Everything seems obvious under the Convention, yet all the countries that have ratified it have not transposed into their laws this principle of restitution of assets derived from corruption. This is for example the case of France, whose law provides that the funds confiscated as well as the sums resulting from the sale of the confiscated assets return to the general budget of the French State. It is therefore necessary and urgent to change the French legislative framework, especially in view of huge investments and other sumptuary spending, not to say extravagant, made in France by several African dictators.
In France, the confiscated assets resulting from the corruption return to the general budget of the French State
As a recent example, we can quote the judgment of the Criminal Court of Paris intervened on October 27, 2017 which sentenced Teodoro Nguema Obiang Mangue, nicknamed Teodorin, Vice-President of Equatorial Guinea, to 3 years of suspended imprisonment, € 30 million suspended fine and, above all, the full confiscation of his property seized on French territory, with an estimated value of more than 150 million euros. This judgment is not final because all the remedies are not yet exhausted, but would not it be totally immoral that all this fortune returns to France, which would draw somehow a real benefit of the criminal behavior of corrupt leaders , to the detriment of the dispossessed populations?
NGOs such as Transparency International France are fighting for the French legislation to be amended to incorporate the principle of restitution of assets as provided for in the United Nations Convention against Corruption, a principle that has been reaffirmed in various bodies, particularly when “The G8 declaration on the Arab Spring” at the Deauville summit, May 26-27, 2011.
In November 2017, Transparency International France organized a symposium in Paris on the subject of “restitution of assets derived from corruption”. At this symposium, the legal analyst of the anti-corruption division of the OECD, France Chain, recalled in her introductory remarks that the OECD countries should take the initiative to freeze, confiscate and repatriate assets from corruption.
In addition, French law does not allow for civil forfeiture, but only for criminal confiscation. This brings an additional difficulty, because it is necessary to obtain, beforehand, a criminal conviction of the person prosecuted for corruption. However, there are cases in which it is difficult to obtain such a conviction, especially in the event of the death of the person prosecuted, or when the latter raises an immunity (as is the case for leaders still in office) .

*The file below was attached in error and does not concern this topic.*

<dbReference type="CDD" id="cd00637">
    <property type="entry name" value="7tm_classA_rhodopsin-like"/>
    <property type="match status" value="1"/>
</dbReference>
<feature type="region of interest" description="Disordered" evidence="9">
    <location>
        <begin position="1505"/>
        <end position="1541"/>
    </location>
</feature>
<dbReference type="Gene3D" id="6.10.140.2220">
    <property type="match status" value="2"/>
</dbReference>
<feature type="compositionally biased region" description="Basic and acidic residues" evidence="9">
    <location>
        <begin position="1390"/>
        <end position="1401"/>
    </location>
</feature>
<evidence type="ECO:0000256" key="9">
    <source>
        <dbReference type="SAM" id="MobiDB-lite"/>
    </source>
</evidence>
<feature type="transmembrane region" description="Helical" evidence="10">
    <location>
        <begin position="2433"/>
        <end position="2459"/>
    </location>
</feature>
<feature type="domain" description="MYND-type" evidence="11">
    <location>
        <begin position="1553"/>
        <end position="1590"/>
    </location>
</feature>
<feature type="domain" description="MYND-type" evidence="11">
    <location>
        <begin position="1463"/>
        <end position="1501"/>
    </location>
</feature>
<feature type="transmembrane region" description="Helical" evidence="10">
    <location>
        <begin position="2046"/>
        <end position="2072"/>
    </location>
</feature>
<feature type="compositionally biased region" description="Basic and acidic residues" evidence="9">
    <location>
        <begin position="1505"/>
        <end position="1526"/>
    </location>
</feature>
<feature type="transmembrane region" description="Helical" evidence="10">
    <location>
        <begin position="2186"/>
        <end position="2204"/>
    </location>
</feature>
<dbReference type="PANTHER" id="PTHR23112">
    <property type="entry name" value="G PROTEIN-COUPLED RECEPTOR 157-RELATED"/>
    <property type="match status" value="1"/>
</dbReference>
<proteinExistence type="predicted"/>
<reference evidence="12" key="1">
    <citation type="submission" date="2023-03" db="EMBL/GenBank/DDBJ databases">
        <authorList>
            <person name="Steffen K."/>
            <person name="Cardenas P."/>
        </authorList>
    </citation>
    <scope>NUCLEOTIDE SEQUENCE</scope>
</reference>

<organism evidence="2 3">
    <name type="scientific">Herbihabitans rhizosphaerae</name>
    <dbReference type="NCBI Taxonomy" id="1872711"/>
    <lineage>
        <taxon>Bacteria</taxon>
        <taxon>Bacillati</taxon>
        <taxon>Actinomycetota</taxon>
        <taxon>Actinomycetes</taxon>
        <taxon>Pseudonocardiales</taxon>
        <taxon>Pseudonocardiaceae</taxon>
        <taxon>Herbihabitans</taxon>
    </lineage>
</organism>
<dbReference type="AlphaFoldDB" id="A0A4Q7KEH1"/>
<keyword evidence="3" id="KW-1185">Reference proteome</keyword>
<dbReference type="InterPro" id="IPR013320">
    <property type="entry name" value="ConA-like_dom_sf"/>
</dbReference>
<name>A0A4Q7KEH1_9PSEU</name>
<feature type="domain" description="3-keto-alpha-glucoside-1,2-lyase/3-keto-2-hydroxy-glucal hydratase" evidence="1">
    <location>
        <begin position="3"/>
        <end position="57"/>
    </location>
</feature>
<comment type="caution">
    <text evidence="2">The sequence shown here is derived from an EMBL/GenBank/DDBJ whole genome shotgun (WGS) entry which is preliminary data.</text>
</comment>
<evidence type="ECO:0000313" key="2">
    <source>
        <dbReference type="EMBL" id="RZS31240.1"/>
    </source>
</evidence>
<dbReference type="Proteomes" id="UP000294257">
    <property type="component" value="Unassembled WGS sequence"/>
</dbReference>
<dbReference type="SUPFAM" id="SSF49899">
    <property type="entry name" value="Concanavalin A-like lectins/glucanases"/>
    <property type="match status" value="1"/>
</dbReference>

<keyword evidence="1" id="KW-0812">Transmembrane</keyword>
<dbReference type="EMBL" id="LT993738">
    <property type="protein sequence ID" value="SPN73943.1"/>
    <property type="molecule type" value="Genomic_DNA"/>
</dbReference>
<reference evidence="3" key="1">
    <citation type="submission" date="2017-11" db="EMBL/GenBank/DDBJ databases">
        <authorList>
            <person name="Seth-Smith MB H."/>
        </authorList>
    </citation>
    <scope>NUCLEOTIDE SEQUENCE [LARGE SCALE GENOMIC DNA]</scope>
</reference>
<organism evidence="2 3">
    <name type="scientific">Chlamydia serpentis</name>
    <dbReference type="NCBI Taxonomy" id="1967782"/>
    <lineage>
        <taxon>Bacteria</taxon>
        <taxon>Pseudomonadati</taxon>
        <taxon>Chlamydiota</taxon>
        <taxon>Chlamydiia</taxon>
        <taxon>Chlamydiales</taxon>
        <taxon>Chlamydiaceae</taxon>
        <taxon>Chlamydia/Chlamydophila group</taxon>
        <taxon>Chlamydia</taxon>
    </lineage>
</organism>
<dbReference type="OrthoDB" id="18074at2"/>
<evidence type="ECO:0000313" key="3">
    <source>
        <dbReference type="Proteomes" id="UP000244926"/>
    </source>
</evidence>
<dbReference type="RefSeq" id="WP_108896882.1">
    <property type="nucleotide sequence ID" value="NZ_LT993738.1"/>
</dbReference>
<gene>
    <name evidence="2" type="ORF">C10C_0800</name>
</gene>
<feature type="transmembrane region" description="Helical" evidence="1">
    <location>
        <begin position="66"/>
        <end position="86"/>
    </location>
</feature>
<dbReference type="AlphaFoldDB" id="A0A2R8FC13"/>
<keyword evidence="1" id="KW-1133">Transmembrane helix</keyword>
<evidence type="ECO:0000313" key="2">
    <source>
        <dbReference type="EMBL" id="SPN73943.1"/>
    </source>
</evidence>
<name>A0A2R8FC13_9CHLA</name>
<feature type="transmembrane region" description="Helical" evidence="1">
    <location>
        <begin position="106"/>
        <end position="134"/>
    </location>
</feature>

The United Kingdom, the USA and Switzerland
On this particular point, France must be inspired by foreign examples such as the United Kingdom and the United States which are among the countries that authorize the recovery of laundered funds on their territory by means of a civil procedure of seizure . In the case of civil procedure, the legal action is against the property, not against a particular person. This procedure only requires proof that the property is the product or the instrument of a crime (without the need to establish the culpability of the person who allegedly committed the crime). This eases the burden on the government seeking seizure and means that confiscation of property can be obtained even when there is insufficient evidence to support a criminal conviction.
Switzerland, for its part, devoted administrative confiscation to a law passed in 2011 (Federal Act on the Restitution of Patrimonial Values of Illicit Origin of Politically Exposed Persons, known as Lex Duvalier). This law states that in cases where the state is unable to fully collaborate in asset recovery proceedings because of a failure of the judiciary, the burden of proof is reversed: to prove that the assets in question were legally acquired. Otherwise, the property may be returned to the country of origin without prior criminal conviction in that country.
The StAR Stolen Asset Recovery Initiative (StAR), launched in December 2007 by UNODC and the World Bank, supports international efforts to remove shelters for funds derived from corruption. StAR also produces help guides to search for stolen assets. It estimates between $ 20 and $ 40 billion the amounts diverted each year by corrupt public officials in developing countries and transferred abroad. Most of this money comes from misappropriated public funds or bribes received in connection with public decisions, such as the awarding of public contracts or obtaining permits.